Home » Detective fiction » Essay about An Analysis Of Poes Dupin And The Power Of Detection

Essay about An Analysis Of Poes Dupin And The Power Of Detection

Edgar Allan Poe’s fictional detective C. Auguste Dupin is a complex character and one who often walks the line between lawful and criminal investigative practices. However shadowy and manipulative, Dupin’s prowess to frame a narrative and skills of detection are unmatched. In the article “Poe’s Dupin and the Power of Detection” Peter Thoms examines the narrative formula of detective fiction that Poe develops in the stories of Dupin and its connection to the audience.

Thoms presents evidence of a criminal side exposing Dupin as a duplicitous character capable of acts that can be perceived as unbecoming, responsible for all manner of transgressions. Further Thoms explores Dupin as a reader and writer, answering if Poe’s detective fiction provides enough tension and intrigue to entice the audience to continue reading. And, throughout we will examine if this evidence presented by Thoms individually to see if they can be seen in other works by Poe that are not considered to be part of his detective fiction. It wasn’t until the introduction of C.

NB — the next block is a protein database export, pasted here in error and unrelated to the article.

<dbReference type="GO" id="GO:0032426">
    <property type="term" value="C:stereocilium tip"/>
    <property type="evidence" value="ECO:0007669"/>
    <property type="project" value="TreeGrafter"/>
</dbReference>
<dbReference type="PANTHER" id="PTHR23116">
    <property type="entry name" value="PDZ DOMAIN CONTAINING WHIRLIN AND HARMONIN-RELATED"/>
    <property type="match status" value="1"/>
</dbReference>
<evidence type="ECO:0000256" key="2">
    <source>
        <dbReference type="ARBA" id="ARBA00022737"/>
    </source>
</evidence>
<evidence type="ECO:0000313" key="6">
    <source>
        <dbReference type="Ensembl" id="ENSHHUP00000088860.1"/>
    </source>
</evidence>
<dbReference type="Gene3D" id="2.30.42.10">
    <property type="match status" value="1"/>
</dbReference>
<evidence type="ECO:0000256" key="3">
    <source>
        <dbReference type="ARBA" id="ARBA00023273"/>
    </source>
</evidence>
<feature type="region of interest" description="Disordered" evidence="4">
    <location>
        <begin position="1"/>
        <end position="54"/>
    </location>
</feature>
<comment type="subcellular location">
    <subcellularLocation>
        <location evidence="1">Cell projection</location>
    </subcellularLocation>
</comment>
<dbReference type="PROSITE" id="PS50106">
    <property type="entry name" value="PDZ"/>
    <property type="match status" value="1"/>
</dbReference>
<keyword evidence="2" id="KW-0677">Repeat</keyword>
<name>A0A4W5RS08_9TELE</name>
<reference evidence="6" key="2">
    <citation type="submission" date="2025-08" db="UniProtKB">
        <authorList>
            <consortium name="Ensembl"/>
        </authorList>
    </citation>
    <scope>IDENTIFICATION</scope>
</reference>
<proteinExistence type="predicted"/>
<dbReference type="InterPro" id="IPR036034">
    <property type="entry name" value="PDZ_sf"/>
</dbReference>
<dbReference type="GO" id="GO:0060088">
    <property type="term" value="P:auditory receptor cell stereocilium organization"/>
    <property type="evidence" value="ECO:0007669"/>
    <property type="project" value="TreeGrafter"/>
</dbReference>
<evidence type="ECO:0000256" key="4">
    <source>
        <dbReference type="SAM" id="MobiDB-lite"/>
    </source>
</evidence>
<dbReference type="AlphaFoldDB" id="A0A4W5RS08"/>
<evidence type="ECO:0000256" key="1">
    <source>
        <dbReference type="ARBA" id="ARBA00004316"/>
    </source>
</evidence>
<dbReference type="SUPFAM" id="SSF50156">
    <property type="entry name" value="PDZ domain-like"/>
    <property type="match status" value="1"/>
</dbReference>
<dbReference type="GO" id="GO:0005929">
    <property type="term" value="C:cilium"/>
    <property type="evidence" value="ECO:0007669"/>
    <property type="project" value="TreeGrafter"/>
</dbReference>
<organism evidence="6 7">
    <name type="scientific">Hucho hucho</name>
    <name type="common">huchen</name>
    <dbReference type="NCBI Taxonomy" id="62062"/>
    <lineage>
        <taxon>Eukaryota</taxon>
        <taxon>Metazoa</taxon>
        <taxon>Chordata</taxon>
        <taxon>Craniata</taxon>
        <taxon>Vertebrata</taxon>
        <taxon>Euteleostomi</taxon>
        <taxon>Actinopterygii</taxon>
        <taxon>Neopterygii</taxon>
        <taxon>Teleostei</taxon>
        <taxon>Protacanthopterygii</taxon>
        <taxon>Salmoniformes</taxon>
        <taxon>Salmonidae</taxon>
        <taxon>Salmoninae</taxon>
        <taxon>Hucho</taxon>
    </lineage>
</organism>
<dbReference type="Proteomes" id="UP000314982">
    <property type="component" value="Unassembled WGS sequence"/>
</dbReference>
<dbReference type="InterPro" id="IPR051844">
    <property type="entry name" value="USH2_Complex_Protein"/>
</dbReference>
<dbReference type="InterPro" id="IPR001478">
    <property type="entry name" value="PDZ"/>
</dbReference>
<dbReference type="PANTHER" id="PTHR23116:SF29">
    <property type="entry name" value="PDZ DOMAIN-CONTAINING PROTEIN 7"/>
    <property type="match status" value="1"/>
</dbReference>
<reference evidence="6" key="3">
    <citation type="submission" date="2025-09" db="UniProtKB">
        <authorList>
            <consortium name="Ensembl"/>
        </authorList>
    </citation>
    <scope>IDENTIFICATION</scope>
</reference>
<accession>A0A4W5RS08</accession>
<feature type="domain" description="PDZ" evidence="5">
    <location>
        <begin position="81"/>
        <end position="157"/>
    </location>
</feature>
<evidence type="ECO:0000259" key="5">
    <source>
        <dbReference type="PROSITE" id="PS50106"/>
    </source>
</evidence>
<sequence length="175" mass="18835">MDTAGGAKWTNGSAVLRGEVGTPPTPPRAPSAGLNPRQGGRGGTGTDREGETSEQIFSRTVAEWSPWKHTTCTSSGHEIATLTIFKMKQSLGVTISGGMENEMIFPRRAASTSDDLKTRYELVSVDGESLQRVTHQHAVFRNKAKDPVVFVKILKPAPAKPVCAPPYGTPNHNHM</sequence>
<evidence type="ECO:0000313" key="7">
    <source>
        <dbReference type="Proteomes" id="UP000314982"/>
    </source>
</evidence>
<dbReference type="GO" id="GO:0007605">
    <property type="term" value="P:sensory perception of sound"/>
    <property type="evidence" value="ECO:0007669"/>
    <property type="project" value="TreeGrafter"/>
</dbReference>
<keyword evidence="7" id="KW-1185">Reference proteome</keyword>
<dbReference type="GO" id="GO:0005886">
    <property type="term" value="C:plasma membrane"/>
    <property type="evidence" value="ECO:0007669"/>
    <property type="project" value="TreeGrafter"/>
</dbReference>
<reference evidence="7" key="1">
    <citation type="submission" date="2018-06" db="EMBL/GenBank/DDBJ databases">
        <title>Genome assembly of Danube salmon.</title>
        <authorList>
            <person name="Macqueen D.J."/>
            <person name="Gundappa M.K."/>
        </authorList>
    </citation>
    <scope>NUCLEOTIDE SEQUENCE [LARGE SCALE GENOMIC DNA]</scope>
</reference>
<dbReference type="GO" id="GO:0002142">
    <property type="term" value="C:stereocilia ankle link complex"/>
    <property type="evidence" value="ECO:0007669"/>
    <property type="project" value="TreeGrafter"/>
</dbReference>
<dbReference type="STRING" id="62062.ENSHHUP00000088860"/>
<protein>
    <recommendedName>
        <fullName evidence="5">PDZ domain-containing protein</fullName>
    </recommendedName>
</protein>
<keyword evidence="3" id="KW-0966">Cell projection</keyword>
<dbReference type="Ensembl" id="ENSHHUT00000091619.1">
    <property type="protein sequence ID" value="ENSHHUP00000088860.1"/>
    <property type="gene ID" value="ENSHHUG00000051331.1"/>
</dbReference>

Auguste Dupin and the stories of “The Murders in the Rue Morgue,” “The Mystery of Marie Roget,” and “The Purloined Letter” that the features of detective fiction were solidified such as a seemingly perplexing crime, mystery, or violent murder, the baffled and bungling police, a wronged suspect, an eccentric and brilliant mastermind with keen skills of observation, an impressionable companion, sidekick, or narrator, and a clever an often unexpected solution in the denouement. Poe sets up a paradigm that would eventually become good detective versus bad criminal.